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Writing Across the Curriculum (WAC): Responding, Evaluating, Grading

Resources and support for the new core.

(Almost) nobody likes grading papers, but feedback on some student writing is essential for their growth as writers. We want to respond to student writing in the most effective way for their learning. But we also want to do so in the most efficient way for our schedules (and the healthiest way for our neck vertebrae)!


One takeaway from the sites below is that there is a spectrum of our responses to student writing—from “no response” to an extensive back-and-forth dialogue on a paper’s content and structure. Low stakes writing assignments need a low level of feedback, while major writing projects require a tiered set of responses, different at different stages of the work. We should focus our grading energies where they matter most.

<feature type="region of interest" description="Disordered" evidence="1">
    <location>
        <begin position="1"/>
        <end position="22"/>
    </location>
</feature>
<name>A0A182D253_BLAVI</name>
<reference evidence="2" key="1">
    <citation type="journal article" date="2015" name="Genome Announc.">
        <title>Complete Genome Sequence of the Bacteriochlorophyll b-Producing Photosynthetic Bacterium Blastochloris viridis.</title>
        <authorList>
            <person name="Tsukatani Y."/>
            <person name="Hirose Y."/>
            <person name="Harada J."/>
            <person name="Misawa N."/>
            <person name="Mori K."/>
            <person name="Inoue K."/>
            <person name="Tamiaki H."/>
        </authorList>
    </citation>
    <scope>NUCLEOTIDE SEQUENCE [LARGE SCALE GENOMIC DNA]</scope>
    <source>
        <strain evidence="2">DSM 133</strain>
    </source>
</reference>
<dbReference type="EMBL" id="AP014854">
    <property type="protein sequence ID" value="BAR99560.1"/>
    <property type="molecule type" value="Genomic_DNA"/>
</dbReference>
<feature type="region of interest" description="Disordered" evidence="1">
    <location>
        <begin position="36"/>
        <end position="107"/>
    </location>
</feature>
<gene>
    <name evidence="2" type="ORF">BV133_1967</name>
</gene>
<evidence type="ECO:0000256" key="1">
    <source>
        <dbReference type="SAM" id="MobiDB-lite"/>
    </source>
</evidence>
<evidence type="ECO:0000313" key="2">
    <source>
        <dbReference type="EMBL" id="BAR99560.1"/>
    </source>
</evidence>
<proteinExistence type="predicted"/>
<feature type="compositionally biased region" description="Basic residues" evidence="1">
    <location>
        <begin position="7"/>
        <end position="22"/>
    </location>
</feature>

A second takeaway from the sites below is that, for high stakes writing assignments, the writing process is our friend. The writing process means that papers need to be done in stages, with early brainstorming, research and discussion, early drafting, rest, content revision, and then editing for mechanics and format. Give only the feedback that matters for each stage of the assignment.


A third takeaway from the sites below is that communicating our expectations clearly, early, and regularly will give students the best chance to meet our expectations. This, of course, is connected to the assignment design section above. Rubrics, example papers, mock grading sessions, early example feedback sessions—these are all ways to make our grading loads lighter down the road.